I was trying to perk up a pot of coffee this morning on our gimbaled stove and watch the weather faxes come in all at the same time. Sailors Run had just risen to the crest of a very large steep wave when she fell off to starboard coming down  hard on her starboard side submerging that side of the boat completely and that sent the eight cups of half percolated coffee all over the galley grounds and all.  Debbie was awakened to a bunch of strange noises and goings on from where she had been trying to sleep in her sea birth. I was real glad that I hadn’t been in the galley when it became awash with scalding coffee and now set about trying to clean up what mess had nor escaped into the bilges.

Out of the corner of my eye I noticed Debbie making the sign of the cross across her chest with a less than cheery look on her face. Once the mess was pretty much cleaned up I went over beside her birth and started singing a verse to the song “Sea Cruise” ooheee , oohee Baby won’t you let me take you on a “sea cruise” oohee oohee baby. It was then that I seen a smile start at the corners of her mouth and spread all over her face. Deb reached up and hugged me and I knew she was going to be all right.

Trying to sail clear of the “Crap” Your amigos Jeff& Debbie

 

Sailors Run’s Tropical Storm up date.

HAPPY HALLOWEEN-TRICK OR TREAT!!!!!

Debbie and I decided when the low became Tropical storm Rosa that we were already in it and since the storm is not expected to become a cyclone and winds should not exceed 50-knots that we could use it to our advantage Hmmmmm ????. Since we were already beating into 35kts sailing about 280’ and were being forced right  into the storm’s center the other tack of  180’ looked unproductive as well so we turned due north as the storm center was just above us to the NE about 60 miles away  and moving 275’ at 4  Kts.  The storm it is believed  will come back south in two days. So we figure we can sail down wind going north and use it like a sling once we get to the top of the revolving storm we will have following winds going to the west.

Today Halloween the 31st of October at 2:50 PM Central time in the US we are sailing 318’ true at 8+ knots with just a reefed staysail up in 50kts. Sustained and seas running up to twenty feet. The water looks like smoke as the spray is flying and stinging my face as I sort things out on deck that are going bad ,like the bimini supports are coming apart. T he reef in the staysail keeps coming untied and trying to self destruct .A huge wave came in and broke over the boat on the starboard side shifting our dinghy around. The main and Mizzen  sails needed extra lines on them so they would stay on the booms. I was getting all my clothes soaked [underwear and T-shirts]. I tried the nude thing but in 50kts!! That stings like “Hell”. We seem to be doing ok and it might not be but a day before we can turn the corner and go west.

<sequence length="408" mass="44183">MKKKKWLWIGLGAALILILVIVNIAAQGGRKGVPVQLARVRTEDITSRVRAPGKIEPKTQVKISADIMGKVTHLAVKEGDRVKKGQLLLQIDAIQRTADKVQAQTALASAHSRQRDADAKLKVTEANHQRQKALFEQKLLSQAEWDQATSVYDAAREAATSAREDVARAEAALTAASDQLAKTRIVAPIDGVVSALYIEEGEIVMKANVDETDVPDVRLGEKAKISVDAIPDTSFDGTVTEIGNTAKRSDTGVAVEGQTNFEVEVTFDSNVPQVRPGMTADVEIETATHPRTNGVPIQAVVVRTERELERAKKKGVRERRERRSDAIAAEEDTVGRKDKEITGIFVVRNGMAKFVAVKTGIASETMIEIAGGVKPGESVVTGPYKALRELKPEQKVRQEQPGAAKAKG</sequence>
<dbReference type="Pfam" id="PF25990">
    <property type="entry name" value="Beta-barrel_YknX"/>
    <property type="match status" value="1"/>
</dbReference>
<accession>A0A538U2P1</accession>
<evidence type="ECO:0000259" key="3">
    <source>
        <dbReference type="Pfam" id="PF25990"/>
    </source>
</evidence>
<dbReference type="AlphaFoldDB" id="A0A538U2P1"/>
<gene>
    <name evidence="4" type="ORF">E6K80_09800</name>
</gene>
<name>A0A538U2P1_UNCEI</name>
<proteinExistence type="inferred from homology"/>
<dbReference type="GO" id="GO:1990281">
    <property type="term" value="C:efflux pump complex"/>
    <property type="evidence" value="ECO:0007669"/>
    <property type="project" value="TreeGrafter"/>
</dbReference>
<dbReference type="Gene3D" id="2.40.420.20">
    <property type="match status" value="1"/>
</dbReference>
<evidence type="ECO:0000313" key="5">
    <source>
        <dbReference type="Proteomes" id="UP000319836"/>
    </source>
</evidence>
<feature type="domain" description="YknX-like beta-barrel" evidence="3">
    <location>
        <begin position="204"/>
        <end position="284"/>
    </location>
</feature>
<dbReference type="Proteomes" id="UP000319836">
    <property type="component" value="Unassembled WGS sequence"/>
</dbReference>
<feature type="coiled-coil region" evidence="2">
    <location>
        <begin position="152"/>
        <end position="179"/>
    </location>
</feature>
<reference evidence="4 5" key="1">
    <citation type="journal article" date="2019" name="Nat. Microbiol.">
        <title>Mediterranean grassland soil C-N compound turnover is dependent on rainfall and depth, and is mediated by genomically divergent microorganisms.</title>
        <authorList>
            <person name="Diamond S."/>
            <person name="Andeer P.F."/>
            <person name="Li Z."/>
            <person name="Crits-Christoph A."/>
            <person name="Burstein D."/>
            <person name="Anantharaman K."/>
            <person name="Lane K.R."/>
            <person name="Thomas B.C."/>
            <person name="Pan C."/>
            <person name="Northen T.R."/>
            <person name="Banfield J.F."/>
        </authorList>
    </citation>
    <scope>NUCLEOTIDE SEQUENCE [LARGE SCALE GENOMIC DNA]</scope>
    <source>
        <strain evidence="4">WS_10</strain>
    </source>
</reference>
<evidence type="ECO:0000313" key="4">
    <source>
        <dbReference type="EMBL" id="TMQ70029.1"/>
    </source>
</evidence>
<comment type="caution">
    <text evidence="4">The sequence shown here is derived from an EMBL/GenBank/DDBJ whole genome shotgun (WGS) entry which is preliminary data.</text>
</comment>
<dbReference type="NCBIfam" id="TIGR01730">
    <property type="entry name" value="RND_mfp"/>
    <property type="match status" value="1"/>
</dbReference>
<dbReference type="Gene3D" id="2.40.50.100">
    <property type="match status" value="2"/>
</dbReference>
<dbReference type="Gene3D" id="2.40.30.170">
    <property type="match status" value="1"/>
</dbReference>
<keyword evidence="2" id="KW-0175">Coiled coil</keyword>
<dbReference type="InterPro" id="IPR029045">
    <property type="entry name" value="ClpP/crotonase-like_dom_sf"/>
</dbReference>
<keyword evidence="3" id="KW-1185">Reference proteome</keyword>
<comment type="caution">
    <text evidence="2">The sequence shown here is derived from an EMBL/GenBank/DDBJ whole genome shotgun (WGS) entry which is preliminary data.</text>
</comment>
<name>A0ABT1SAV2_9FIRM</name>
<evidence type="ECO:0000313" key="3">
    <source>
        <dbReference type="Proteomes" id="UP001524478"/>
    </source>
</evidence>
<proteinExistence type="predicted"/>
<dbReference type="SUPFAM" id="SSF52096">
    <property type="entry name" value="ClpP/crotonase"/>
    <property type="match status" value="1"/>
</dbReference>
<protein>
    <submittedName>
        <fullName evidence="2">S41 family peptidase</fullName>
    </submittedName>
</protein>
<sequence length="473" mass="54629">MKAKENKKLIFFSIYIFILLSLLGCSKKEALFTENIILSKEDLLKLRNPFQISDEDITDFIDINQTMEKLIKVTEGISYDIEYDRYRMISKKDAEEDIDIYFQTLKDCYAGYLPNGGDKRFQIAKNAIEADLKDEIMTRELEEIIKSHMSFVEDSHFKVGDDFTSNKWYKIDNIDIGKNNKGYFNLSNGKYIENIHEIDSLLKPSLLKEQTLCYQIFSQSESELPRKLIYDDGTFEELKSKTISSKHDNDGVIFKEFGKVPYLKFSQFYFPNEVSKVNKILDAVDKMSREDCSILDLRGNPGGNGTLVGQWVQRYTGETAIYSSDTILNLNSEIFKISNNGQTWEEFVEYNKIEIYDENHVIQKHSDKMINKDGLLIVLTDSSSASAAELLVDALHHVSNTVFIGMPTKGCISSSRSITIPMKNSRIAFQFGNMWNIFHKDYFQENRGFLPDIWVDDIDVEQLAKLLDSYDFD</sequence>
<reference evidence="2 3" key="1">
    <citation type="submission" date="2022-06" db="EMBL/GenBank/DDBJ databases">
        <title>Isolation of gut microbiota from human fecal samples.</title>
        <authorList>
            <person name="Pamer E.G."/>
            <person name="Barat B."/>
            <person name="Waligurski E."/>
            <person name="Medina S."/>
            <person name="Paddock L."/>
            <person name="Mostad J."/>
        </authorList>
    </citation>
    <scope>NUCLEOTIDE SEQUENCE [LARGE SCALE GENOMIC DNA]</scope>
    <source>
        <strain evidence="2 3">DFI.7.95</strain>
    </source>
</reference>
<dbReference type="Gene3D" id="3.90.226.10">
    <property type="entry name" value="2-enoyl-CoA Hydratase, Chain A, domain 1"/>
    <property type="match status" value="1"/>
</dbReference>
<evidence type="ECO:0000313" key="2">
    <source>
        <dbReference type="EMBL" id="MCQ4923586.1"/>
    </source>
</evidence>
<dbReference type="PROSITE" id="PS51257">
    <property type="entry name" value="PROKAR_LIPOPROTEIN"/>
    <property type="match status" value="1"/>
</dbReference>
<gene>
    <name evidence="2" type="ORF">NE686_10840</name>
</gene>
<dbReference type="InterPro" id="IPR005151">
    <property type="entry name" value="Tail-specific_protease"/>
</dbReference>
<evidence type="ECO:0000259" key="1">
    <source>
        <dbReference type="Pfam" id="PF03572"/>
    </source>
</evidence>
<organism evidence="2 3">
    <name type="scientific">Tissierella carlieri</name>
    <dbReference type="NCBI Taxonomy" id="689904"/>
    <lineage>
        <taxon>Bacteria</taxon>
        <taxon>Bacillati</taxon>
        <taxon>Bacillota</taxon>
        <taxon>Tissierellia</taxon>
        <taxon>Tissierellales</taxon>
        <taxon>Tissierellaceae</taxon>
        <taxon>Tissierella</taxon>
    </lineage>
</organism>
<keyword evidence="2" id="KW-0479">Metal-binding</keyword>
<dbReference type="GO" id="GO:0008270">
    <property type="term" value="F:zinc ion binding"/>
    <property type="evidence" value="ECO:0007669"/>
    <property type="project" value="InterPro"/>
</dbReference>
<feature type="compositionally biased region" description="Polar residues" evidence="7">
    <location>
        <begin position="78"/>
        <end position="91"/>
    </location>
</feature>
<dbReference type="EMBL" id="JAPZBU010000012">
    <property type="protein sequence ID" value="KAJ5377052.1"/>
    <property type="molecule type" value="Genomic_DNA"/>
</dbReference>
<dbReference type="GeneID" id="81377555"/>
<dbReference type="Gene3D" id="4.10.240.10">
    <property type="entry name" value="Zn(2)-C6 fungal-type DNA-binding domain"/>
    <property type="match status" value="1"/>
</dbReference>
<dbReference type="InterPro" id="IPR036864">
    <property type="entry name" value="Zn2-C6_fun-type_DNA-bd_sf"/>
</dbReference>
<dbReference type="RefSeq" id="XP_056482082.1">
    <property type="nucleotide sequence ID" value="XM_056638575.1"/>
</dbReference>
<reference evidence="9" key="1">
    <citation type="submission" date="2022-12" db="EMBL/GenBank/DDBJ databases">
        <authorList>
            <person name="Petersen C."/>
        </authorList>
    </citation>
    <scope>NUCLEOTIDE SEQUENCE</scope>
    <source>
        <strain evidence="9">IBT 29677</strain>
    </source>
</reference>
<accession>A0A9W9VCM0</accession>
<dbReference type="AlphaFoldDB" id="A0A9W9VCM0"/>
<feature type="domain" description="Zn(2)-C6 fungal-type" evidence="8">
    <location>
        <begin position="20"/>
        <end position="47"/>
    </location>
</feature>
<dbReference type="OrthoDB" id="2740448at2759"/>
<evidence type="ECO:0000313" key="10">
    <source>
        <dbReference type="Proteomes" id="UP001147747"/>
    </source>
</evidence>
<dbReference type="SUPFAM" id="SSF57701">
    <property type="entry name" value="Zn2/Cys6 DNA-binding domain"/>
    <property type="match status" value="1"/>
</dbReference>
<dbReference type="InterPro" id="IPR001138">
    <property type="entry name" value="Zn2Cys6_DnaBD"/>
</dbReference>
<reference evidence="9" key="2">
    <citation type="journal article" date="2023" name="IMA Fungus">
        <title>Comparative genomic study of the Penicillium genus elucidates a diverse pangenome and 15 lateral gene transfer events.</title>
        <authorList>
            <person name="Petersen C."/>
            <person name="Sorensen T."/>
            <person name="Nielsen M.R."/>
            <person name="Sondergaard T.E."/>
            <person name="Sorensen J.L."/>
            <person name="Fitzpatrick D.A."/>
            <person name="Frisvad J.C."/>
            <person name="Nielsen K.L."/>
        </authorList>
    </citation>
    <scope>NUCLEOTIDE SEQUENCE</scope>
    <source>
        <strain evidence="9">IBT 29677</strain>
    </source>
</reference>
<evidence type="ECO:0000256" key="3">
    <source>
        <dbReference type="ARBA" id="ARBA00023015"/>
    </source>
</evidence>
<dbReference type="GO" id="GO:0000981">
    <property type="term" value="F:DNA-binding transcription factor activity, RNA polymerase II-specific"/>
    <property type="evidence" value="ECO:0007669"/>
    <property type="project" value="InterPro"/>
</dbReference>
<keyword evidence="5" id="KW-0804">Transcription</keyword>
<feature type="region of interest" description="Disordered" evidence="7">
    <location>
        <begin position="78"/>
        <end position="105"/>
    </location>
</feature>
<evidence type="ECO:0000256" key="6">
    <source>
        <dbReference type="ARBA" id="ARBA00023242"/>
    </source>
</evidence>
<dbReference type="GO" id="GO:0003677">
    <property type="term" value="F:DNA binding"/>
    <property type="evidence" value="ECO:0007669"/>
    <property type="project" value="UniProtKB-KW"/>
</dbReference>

The boat below  decks has become very  wet as water continues to come in  places we hadn’t expected, Debbie is overwhelmed but doing a great job keeping things comfortable .  I kind of feel like I’m working a storm for the power company and it feels “kind of good”.

Debbie has come to the conclusion that she just has to” ride it out” .Although I’m singing “I got You Babe” and Debbie is singing “Please Release Me let me go.”.

The hatches are battened down and we will weather this one out and write more in a couple of days.

Sailing with “TS, Rosa”: your Amigos Jeff & Debbie

 

We are going to stand on the gas pedal and see what Sailors Run can do. We still have two reefs in the mizzen and one in the main and a spinnaker itching for some lighter winds,

“ Merrily Barreling along”, Your Amigos Jeff & Debbie singing, “Oh, Happy Days!” J

 

.

Ecuador to Hawaii days 19 -20-21  2012

Statistics:

Day-19  Oct.31st.(Halloween} Pos. Lat.14*12’N. Long.116*38’W  24hr. Run=107NM. Weather: TS “Rosa” 30-50Kts. SSW. Seas 14-20ft. Temp 83- 84*

Weather: TS. “Rosa” 35-50kts. South –East Seas 1

Day-20 Pos. Lat.15*54’ N. Lpng. 117*50’W. 24 hr. Run=128 NM. Weather: TS. “Rosa”30-50kts.S to E wind direction. Seas 14-20 ft. Temp . 80*

Day-21 Pos. Lat. 16*36’ N Long. 120*13 W. 24hr. Run=149 NM. Weather winds from NE 15-20Kts.Trade wind sky’s, sunny Seas 6-8ft from NE, Temp 80*

NEW TOP SPEED=11.4 kts.

Total miles sailed so far=2,666 NM

Miles left to go=2,100 NM

The Rest of the Story.

We are safe and all is well aboard “Sailors Run”. First we want to thank all our friends and family for writing to us as well as your concern, information, prayers and encouragement as it meant a lot to us.

On day-19, We implemented the go North plan along the eastern winds of the storm. Yes, this was not totally Prudent considering late season storm tracks are somewhat hard to predict. Our route promised to be in winds not to exceed 30-kts, if storm acted as predicted and it behaved very well.

It was when the winds were a sustained 50kts. And seas built rapidly to 14-20ft. and a 5-second time interval between crests that doubt entered my mind about the plan. Where are these winds coming from as we are not that close to the storm center? It was about noon and the sky was so dark that it seemed the sun was setting.